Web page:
What are common problems found on an inspection?
Many problems found during an inspection are non-critical, do not pose an immediate public health threat and can be corrected while the sanitarian is on site. Non-critical violations, including dirty floors, lack of hair restraints and open waste receptacles, are noted on the inspection report.
Critical violations are more likely than other violations to contribute to food contamination, illness or an environmental health hazard. Examples include food obtained from an unsafe source, inadequate cooking, improper holding, contaminated equipment, and poor personal hygiene. Critical violations may require additional follow up from the sanitarian to ensure the problems are corrected properly. Critical violations are noted on the inspection report, along with corrective action steps.
In rare occasions, it may be necessary to close a restaurant or other food service operator due to an imminent health hazard. An imminent health hazard may exist because of an emergency such as a fire, flood, extended interruption of electrical or water service, sewage backup, misuse of poisonous or toxic materials, the onset of an apparent food borne illness outbreak, a gross unsanitary occurrence or condition, or other circumstance that may endanger public health.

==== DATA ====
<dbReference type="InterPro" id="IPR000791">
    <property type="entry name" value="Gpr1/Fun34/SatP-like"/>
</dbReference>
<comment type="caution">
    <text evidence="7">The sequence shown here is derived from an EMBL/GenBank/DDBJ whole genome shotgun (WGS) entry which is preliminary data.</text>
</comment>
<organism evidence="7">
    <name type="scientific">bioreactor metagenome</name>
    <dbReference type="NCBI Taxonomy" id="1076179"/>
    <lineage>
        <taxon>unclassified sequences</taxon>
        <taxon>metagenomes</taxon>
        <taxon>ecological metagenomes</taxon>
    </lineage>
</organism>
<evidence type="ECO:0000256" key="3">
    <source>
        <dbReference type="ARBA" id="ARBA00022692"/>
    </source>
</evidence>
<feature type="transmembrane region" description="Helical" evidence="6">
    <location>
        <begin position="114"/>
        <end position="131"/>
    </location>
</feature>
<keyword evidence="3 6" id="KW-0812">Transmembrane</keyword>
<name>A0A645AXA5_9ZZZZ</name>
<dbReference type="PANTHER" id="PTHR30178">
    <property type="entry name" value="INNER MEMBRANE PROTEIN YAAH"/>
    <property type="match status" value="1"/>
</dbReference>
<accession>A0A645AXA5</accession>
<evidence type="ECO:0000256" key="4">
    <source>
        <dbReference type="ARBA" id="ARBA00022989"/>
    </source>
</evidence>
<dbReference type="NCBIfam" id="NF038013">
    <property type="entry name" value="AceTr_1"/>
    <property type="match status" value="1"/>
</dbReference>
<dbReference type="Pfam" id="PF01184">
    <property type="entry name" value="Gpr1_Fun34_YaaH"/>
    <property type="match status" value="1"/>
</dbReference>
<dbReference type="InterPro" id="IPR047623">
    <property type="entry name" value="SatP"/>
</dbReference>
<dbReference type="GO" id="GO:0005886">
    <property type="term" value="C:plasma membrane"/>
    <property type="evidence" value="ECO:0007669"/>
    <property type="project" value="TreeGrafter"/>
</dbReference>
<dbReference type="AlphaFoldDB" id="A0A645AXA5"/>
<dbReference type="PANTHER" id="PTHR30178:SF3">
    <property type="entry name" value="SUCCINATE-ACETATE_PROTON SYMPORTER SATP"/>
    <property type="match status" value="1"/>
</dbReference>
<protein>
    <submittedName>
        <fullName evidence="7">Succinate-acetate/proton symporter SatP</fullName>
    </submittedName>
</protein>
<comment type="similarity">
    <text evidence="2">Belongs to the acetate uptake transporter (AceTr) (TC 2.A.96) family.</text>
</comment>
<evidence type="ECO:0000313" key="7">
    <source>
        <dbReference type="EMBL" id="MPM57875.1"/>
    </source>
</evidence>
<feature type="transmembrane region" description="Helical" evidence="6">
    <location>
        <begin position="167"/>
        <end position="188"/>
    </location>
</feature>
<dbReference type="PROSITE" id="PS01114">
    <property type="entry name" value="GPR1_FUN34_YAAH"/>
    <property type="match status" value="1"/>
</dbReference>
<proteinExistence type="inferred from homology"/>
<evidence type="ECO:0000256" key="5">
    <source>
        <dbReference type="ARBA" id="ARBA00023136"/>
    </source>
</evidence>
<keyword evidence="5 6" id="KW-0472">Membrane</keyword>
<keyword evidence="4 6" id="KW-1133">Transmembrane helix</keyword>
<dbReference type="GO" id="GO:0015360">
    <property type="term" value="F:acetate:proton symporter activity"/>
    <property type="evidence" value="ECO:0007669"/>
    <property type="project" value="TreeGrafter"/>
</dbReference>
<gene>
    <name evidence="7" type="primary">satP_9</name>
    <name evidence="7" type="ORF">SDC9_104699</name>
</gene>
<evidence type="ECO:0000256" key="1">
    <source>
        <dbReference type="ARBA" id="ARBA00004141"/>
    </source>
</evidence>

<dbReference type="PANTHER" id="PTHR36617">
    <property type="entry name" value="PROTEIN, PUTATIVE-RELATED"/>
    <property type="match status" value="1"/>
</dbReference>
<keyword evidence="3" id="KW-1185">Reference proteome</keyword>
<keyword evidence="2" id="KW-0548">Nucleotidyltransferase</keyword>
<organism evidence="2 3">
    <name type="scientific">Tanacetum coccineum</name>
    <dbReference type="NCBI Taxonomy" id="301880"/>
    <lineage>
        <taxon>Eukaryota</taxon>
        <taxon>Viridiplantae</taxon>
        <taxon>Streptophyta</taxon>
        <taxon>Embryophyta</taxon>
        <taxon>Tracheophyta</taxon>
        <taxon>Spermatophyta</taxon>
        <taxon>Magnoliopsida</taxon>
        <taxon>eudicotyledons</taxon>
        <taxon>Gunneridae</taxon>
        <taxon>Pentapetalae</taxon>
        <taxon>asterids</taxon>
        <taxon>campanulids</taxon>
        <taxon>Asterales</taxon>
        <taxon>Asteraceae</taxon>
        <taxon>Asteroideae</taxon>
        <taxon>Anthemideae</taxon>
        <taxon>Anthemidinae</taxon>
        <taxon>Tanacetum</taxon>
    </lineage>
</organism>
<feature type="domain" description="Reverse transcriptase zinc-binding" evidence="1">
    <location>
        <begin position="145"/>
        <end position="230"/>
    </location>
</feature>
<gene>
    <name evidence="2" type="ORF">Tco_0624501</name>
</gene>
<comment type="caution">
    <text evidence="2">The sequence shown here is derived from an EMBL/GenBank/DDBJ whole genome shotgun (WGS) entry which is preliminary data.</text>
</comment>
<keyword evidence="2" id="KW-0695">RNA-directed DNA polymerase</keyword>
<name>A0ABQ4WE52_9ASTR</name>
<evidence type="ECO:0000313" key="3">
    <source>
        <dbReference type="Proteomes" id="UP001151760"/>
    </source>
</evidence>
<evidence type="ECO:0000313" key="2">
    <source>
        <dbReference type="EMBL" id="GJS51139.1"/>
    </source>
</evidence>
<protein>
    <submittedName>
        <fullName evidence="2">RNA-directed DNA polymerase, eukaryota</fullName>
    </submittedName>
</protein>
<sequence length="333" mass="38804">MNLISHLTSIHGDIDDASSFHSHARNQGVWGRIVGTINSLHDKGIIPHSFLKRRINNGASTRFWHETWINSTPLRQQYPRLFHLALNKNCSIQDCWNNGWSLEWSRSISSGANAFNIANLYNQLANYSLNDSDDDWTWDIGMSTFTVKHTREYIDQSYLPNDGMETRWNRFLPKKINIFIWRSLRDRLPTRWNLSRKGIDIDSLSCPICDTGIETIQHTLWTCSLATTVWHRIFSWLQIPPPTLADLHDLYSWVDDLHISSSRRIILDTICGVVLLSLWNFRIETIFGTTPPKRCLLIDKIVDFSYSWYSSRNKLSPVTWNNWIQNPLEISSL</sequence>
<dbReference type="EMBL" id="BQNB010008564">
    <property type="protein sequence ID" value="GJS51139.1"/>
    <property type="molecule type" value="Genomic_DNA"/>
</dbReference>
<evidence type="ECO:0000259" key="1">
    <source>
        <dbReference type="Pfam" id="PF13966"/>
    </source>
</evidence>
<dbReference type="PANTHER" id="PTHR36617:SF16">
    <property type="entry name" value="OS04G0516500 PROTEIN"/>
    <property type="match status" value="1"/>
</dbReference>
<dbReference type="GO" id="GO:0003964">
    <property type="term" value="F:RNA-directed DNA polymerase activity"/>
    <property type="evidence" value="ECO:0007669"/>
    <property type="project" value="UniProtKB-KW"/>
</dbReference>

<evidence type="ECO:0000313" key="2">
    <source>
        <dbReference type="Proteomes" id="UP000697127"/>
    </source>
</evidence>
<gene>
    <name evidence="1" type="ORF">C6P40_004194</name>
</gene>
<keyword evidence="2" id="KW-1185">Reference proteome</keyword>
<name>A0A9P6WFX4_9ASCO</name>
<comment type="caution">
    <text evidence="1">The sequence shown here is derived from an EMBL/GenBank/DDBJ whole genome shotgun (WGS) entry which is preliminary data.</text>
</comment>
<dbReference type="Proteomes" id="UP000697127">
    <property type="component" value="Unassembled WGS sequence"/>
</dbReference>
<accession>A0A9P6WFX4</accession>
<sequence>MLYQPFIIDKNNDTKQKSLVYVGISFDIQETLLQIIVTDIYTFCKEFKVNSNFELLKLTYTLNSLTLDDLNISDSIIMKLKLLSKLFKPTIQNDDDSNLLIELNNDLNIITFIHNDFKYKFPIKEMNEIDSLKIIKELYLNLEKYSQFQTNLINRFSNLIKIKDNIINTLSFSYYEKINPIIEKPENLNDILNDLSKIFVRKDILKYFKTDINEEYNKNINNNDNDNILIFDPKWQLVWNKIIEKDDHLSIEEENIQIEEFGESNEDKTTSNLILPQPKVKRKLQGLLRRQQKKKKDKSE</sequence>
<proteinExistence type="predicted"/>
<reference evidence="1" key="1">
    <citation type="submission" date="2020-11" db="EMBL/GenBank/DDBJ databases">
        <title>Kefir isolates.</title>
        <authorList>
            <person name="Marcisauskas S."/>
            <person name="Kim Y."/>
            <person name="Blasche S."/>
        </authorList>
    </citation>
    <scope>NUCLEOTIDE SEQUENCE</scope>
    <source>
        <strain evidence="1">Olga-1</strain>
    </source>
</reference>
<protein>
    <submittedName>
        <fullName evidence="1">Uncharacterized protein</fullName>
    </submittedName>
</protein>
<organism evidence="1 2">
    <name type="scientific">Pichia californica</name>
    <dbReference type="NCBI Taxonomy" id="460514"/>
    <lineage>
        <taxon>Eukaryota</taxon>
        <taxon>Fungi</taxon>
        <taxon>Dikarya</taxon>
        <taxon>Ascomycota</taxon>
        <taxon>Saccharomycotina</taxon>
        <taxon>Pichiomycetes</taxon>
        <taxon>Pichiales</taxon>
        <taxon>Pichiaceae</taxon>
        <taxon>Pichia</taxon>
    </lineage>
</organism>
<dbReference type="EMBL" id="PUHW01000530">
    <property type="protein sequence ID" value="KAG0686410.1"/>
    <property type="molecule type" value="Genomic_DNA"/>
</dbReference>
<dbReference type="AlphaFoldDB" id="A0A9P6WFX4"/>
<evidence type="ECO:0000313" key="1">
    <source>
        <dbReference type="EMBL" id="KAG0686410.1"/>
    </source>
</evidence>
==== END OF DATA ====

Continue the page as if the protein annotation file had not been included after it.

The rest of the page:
Inspection Report Customer Survey
If you have viewed our inspection reports online, please take a short survey about your experience
Depending on the type of facility, inspections occur unannounced, one to two times per year, not including follow-up inspections. A sanitarian may also choose to conduct additional inspections throughout the course of the year if he/she feels the facility needs extra guidance/monitoring.
Sanitarians inspect restaurants and food establishments for compliance with Ohio's Uniform Food Safety Code, including proper food storage, handling, preparation and serving. Food Code violations are broken down into two categories: critical and non-critical.